Cost-efficient 3D IC wafer processing without adhesives
Monday, January 27, 2014
EE Times Asia
During a 3D TSV Summit on Minatech' campus in Grenoble, France, a resounding topic across the floor was on how to cut costs in 3D IC packaging. Disregarding IC design, there are many processes involved before dies can be stacked together. These include the manufacture of Through Silicon Vias (TSV), wafer handling and thinning, TSV reveal etching and Chemical Mechanical Planarization (CMP), then applying micro-bumps to finally stack another wafer or selected know-good dies.
UTBB FDSOI Devices Featuring 20nm Gate Length
Friday, January 10, 2014
Did you go to IEDM 2013 in Washington DC ? You may have attended to the "Advanced CMOS Technology Platform" chaired by TSMC, and listen to the FD-SOI related presentation "High Performance UTBB FDSOI Devices Featuring 20nm Gate Length for 14nm Node and Beyond". According with the abstract, this paper is the first time report of "high performance Ultra-thin Body and Box (UTBB) FDSOI devices with a gate length (LG) of 20nm and BOX thickness (TBOX) of 25nm, featuring dual channel FETs (Si channel NFET and compressively strained SiGe channel PFET)." If you didn't go to Washington DC, or not familiar with FD-SOI, having a look at FD-SOI device architecture could help:
Monday, January 6, 2014
Electronic Engineering Journal
There's been lots of discussion of the silicon interposer as a way to ease us into the world of 3D-packaged ICs. The silicon interposer is the main enabler for what's typically referred to as 2.5D packaging; it acts like a high-quality micro-PCB that can be built using the silicon manufacturing infrastructure that's already in place.
China's SMIC Responds to Soaring 3D IC Market
Monday, October 21, 2013
In hopes of getting a piece of action in the rapidly growing thru-silicon-via technology-based 2.5D and 3D IC market, China's leading foundry, Semiconductor Manufacturing International Corp. (SMIC), announced Monday that it has formed an R&D and manufacturing center dedicated to vision, sensors, and 3D IC.
Xilinx, TSMC reach volume production on 28nm 3D ICs
Monday, October 21, 2013
Xilinx and TSMC have jointly announced production release of the Virtex-7 HT family, what the pair claims is the industry's first heterogeneous 3D ICs in production. With this milestone, all Xilinx 28nm 3D IC families are now in volume production. These 28nm devices were developed on TSMC's chip-on-wafer-on-substrate (CoWoS) 3D IC process that produces significant silicon scaling, power and performance benefits by integrating multiple components on a single device, the companies said.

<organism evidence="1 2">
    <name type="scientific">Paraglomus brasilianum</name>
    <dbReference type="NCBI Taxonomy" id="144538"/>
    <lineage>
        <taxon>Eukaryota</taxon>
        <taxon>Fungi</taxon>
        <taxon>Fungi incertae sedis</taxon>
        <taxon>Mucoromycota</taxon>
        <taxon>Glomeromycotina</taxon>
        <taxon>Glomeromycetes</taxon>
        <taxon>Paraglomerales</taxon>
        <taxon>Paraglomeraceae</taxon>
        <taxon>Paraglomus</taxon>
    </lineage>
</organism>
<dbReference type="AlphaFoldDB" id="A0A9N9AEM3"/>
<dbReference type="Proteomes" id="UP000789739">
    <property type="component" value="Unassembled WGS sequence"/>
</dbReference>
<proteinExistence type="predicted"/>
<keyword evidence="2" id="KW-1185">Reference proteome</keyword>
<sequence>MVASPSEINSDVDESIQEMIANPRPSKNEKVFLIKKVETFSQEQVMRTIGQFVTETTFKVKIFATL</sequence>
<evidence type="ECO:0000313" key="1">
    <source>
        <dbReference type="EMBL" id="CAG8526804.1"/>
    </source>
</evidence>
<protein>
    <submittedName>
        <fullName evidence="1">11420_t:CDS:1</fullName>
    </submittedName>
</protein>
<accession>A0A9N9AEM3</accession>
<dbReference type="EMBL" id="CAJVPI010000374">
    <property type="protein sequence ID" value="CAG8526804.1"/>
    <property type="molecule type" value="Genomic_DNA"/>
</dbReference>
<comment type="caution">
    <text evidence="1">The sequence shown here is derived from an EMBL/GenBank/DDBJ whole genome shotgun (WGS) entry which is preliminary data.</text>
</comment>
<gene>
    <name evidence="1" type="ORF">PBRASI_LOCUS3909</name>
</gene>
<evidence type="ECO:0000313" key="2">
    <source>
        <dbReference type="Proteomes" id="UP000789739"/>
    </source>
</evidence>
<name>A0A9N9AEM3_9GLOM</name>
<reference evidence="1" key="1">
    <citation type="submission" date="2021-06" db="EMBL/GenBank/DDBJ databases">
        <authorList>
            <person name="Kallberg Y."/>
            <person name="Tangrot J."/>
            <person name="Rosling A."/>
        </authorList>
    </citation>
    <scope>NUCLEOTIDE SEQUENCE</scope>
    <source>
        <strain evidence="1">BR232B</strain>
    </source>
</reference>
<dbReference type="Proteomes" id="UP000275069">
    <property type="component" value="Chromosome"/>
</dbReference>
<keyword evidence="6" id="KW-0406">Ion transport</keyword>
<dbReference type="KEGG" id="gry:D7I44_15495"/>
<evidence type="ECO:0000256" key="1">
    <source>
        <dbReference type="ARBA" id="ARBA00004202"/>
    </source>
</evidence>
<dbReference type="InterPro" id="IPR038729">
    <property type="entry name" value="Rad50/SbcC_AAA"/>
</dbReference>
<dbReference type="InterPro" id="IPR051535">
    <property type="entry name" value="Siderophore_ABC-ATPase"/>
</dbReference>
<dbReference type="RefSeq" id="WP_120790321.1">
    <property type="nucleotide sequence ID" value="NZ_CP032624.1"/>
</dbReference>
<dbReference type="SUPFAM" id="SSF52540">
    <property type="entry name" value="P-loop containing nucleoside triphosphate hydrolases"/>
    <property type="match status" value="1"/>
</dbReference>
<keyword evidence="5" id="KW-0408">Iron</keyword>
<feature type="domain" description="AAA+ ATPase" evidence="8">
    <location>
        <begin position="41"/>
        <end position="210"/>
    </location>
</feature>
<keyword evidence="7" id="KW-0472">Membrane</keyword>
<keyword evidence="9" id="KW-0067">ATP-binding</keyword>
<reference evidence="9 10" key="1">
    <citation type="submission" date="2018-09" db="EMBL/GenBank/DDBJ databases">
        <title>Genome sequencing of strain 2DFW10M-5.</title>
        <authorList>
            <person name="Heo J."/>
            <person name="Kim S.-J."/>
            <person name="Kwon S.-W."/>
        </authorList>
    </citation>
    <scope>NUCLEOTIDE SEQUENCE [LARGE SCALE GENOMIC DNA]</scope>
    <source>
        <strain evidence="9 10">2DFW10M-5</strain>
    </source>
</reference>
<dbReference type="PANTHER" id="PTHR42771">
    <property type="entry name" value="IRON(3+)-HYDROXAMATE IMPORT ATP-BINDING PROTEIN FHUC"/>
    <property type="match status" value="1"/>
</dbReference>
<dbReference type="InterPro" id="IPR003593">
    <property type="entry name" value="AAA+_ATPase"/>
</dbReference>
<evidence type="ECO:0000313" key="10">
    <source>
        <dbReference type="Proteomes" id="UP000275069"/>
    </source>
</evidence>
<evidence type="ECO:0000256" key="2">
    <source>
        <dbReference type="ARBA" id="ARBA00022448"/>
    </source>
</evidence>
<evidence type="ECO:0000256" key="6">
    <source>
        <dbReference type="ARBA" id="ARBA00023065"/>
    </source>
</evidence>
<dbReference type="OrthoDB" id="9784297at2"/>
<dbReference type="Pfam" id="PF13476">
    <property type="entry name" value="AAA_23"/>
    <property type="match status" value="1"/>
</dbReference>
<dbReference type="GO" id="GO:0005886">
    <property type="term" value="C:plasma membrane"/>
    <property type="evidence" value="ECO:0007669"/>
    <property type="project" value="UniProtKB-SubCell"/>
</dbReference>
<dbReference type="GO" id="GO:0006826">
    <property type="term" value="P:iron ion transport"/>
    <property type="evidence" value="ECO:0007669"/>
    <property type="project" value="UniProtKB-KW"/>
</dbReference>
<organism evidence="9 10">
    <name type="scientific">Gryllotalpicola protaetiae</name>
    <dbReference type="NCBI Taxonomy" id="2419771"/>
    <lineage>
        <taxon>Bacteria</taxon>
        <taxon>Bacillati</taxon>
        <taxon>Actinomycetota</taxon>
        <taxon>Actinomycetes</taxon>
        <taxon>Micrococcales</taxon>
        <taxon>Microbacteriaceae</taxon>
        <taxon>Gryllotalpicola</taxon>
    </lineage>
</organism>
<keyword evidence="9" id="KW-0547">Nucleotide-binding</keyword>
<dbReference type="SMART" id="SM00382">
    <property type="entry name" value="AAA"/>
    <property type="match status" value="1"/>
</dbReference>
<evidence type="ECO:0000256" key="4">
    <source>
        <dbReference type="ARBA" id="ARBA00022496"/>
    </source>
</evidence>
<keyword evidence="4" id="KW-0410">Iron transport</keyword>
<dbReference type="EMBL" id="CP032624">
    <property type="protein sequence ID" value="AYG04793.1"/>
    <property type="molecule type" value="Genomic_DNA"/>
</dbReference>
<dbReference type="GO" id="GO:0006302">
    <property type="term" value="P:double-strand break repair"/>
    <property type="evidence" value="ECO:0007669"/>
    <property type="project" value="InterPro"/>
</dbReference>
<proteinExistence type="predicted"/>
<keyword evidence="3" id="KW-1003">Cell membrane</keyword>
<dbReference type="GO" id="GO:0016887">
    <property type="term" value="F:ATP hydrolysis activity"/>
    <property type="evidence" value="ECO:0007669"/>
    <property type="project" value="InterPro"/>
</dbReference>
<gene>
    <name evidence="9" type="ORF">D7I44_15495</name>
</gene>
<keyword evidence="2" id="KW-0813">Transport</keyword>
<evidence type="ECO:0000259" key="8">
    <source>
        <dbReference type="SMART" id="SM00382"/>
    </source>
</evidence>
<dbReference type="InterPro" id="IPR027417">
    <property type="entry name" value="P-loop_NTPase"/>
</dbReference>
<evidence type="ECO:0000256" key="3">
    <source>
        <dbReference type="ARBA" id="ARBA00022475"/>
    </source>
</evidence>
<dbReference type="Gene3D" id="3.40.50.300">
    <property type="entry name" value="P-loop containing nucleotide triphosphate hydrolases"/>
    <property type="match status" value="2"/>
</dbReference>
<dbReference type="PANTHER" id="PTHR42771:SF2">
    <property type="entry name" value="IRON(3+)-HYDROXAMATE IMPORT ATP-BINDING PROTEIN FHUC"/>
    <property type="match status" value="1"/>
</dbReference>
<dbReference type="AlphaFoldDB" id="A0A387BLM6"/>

Analog Drives Processor Architecture
Thursday, October 3, 2013
The recent port of a number of mixed signal interface IP blocks to 20nm by Synopsys Inc raises some fascinating questions on the microprocessor ecosystem. In days gone by, analog was well behind the curve. Now, USB, DDR, PCI Express, and MIPI PHY interfaces are available at what is pretty much the leading edge.
MemCon Panel: Promises and Pitfalls of 3D-IC Memory Standards
Wednesday, August 14, 2013
Much has been said about a "memory wall" that emerges when the throughput needs of the system outstrip the performance of the memory. One possible solution is to leap right over that wall with high-bandwidth 3D-IC solutions. But there's both promise and peril with emerging 3D-IC memory standards, according to panelists at the MemCon conference August 6, 2013.
Mentor and Tezzaron Optimize Calibre 3DSTACK for 2.5D/3D-ICs
Monday, May 20, 2013
WILSONVILLE, Ore., May 20, 2013--Mentor Graphics Corp. (NASDAQ: MENT) and Tezzaron Semiconductor Corp. today announced they are collaborating to integrate the Mentor® Calibre® 3DSTACK product into Tezzaron's 3D IC offerings. The new integration will focus on fast, automated verification of die-to-die interactions in 2.5D and 3D stacked die configurations by verifying individual dies in the usual manner, while verifying die-to-die interfaces in a separate procedure with specialized automation features. The two companies plan to extend their collaboration to include development of solutions for the silicon photonics market.
MOSIS joins push for silicon photonics tech
Monday, May 6, 2013
EE Times Asia
MOSIS, a provider of low-cost prototyping and small volume production services for custom ICs, has partnered with ePIXfab, the European Silicon Photonics support centre that offers low-cost prototyping services for photonic ICs. According to the company, the venture gives MOSIS' customers access to Imec's modern fully integrated silicon photonics processes and Tyndall's advanced silicon photonics packaging technology.
Adaptive IP is the wave of the future
Thursday, May 2, 2013
In electronics, configurable and adaptive are terms often associated with field programmable gate arrays (FPGAs) and not blocks of intellectual property (IP). And just like configurable FPGAs were 20 years ago, adaptive IP is the wave of the future. More and more often, system-on-chip (SoC) designs make use of third-party IP. So much so, that surveys peg the percentage of IP content in a typical SoC at 70% or more, with many of these SoCs implemented in more advanced process nodes. At 28 nanometer (nm), process variation effects and dynamic variations due to fluctuating operating conditions may obstruct system performance or cause system instability.
Car, wireless apps push pressure sensors as top MEMS segment
Thursday, April 25, 2013
EE Times Asia